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Hermits Peak Fire

Unit Information

Santa Fe National Forest
U.S. Forest Service
New Mexico
Santa Fe, NM 87508

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Incident Contact

Hermits Peak Fire Information
Email: 2022.hermitspeak@firenet.gov
Phone: 505-356-2636
Hours: Daily 8:00 a.m. - 8:00 p.m.

Firefighters help baby elk Cinder- lone survivor in a severely burned area

Hermits Peak Fire Wildfire
News – 5/24/2022

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Last Saturday, a Missoula Fire Department engine crew was checking the Gascon area of the Hermit’s Peak / Calf Creek Fire for residual heat, when they encountered something unexpected.

A young elk calf was alone in an area of severely burned forest. “She was lying quietly in a six-inch deep layer of white ash, surrounded by the blackened remains of fir trees”, says firefighter Nate Sink. The Missoula crew observed her for an hour, in hopes that her mother would return. Eventually, they approached, and finding no adult elk tracks nearby, they sought help for little “Cinder” down the road in Upper Rociada.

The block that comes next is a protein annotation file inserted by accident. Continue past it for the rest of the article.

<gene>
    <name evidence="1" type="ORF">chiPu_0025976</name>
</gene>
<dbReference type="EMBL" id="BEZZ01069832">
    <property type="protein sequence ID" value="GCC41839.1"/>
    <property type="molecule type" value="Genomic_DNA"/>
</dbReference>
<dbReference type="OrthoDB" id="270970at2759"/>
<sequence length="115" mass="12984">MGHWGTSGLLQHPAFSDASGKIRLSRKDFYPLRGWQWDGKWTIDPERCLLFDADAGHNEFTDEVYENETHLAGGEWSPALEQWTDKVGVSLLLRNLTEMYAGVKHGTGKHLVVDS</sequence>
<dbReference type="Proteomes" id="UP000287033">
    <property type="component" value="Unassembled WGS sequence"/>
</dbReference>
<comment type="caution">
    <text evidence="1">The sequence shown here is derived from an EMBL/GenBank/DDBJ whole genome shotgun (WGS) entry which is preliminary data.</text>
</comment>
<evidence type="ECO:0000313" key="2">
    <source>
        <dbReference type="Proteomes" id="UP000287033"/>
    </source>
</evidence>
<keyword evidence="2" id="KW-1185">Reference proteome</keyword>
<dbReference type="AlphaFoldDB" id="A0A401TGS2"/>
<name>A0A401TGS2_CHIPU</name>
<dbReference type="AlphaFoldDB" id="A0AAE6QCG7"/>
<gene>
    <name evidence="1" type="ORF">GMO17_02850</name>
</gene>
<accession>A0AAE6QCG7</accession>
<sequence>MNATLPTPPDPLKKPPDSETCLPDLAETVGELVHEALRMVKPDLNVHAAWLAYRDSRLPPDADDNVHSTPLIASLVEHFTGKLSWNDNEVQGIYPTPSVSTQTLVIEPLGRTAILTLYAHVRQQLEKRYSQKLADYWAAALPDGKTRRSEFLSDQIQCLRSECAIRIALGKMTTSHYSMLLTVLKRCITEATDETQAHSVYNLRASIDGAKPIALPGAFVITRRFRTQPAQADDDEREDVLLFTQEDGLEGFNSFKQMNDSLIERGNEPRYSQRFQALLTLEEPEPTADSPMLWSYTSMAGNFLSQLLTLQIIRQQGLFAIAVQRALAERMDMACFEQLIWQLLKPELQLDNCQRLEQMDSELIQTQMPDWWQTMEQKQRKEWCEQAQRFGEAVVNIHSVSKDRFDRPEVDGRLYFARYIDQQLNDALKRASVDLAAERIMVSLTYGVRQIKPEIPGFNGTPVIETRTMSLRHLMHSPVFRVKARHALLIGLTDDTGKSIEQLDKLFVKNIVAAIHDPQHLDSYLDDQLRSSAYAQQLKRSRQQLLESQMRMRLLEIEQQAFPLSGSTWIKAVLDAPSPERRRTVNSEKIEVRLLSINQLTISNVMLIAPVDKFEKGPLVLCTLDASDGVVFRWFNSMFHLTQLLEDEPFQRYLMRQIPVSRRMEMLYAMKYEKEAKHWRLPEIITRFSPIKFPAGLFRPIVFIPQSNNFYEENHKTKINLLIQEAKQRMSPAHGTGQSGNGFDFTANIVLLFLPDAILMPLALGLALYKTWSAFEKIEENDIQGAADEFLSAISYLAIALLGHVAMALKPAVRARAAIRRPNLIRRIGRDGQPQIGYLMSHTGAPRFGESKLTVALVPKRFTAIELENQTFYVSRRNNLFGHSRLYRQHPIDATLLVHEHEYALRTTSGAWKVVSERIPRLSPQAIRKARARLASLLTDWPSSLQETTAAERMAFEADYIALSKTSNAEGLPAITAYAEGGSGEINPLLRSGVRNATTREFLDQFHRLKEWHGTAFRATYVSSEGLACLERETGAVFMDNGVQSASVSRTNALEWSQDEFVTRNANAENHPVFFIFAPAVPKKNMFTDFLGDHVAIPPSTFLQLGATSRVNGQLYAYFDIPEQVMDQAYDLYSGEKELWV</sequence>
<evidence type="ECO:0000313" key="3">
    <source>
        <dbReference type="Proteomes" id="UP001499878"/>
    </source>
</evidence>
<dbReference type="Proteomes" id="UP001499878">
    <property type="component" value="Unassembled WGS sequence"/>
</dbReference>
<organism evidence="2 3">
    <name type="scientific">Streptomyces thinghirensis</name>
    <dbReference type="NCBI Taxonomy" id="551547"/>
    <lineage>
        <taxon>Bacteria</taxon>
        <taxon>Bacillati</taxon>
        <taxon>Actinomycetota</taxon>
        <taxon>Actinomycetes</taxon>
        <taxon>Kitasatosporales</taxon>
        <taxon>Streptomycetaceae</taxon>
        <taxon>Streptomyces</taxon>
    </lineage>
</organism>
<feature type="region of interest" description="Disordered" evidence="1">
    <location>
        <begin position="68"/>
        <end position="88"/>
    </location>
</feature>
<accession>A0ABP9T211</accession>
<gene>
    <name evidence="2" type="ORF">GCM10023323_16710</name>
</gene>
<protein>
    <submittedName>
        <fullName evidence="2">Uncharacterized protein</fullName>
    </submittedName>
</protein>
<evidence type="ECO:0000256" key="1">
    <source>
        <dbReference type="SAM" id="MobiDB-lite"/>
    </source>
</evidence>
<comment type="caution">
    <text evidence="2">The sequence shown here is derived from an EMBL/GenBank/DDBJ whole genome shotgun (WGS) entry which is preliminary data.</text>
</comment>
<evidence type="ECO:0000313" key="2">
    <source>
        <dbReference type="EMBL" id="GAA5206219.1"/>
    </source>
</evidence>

Fortunately, local ranchers Lisa and Carl Bartley knew just what to do.  Their family veterinarian, Dr. Bill Brainard, recommended rehydrating Cinder with a mix of condensed milk and water, until specially formulated milk could be obtained. “Our dog, Brylee, was intent on doing his best to mother little Cinder”, reminisces Lisa Bartley.

Local Fish and Game Officer Logan Eshem recommended that Cinder be entrusted to the care of Dr. Ramsey at the New Mexico Wildlife Center in Espanola, NM. The Bartleys loaded Cinder into their truck and met Dr. Ramsey in Las Vegas, NM.

Cinder is now safe at the Wildlife Center refuge. She has gotten the hang of bottle-feeding, and a surrogate-mother elk at the refuge has taken on the duties of cleaning and bestowing affection on the little orphan. Cinder will spend an estimated four months at the refuge, before becoming eligible for release into the wild.

Back in Rociada, Lisa Bartley (Sapello-Rociada Fire Department) and Carl Bartley (Bonito Fire Department Chief for 13 years) have been working hard to protect their home and community from the Calf-Canyon Fire. At times they’ve been joined by their daughter Jennifer, who flies a Bell 212 helicopter for Plumas Helitack, and their firefighter son-in-law, Cole. “The fire hit our ranch with a vengeance”, says Lisa Bartley, “We’ve had the honor of working closely with many firefighters who’ve come to help, and have made great friends. We appreciate all of their work so much!”

And Carl and Lisa would be glad to welcome the little elk, Cinder, back to Upper Rociada when she is healthy enough to be released.